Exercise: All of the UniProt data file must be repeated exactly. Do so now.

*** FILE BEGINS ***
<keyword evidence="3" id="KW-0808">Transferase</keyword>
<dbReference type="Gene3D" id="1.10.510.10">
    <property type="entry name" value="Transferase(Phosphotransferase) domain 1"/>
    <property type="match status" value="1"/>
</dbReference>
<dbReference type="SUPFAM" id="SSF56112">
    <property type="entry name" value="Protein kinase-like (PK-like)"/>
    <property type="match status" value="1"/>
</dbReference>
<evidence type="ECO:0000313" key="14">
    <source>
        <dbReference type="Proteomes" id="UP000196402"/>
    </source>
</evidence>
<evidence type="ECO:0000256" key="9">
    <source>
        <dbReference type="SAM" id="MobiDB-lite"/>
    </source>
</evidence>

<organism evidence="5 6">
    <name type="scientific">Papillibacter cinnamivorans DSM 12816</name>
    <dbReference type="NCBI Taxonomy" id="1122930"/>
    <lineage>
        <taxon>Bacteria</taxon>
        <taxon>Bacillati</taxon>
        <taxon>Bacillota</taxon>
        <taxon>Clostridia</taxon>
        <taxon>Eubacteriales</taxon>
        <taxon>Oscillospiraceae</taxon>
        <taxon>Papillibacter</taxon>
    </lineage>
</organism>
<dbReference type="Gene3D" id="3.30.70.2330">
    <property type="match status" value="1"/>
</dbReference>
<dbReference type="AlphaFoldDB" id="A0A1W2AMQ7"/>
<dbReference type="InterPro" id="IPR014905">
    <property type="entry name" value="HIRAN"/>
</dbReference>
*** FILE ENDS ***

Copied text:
<keyword evidence="3" id="KW-0808">Transferase</keyword>
<dbReference type="Gene3D" id="1.10.510.10">
    <property type="entry name" value="Transferase(Phosphotransferase) domain 1"/>
    <property type="match status" value="1"/>
</dbReference>
<dbReference type="SUPFAM" id="SSF56112">
    <property type="entry name" value="Protein kinase-like (PK-like)"/>
    <property type="match status" value="1"/>
</dbReference>
<evidence type="ECO:0000313" key="14">
    <source>
        <dbReference type="Proteomes" id="UP000196402"/>
    </source>
</evidence>
<evidence type="ECO:0000256" key="9">
    <source>
        <dbReference type="SAM" id="MobiDB-lite"/>
    </source>
</evidence>

<organism evidence="5 6">
    <name type="scientific">Papillibacter cinnamivorans DSM 12816</name>
    <dbReference type="NCBI Taxonomy" id="1122930"/>
    <lineage>
        <taxon>Bacteria</taxon>
        <taxon>Bacillati</taxon>
        <taxon>Bacillota</taxon>
        <taxon>Clostridia</taxon>
        <taxon>Eubacteriales</taxon>
        <taxon>Oscillospiraceae</taxon>
        <taxon>Papillibacter</taxon>
    </lineage>
</organism>
<dbReference type="Gene3D" id="3.30.70.2330">
    <property type="match status" value="1"/>
</dbReference>
<dbReference type="AlphaFoldDB" id="A0A1W2AMQ7"/>
<dbReference type="InterPro" id="IPR014905">
    <property type="entry name" value="HIRAN"/>
</dbReference>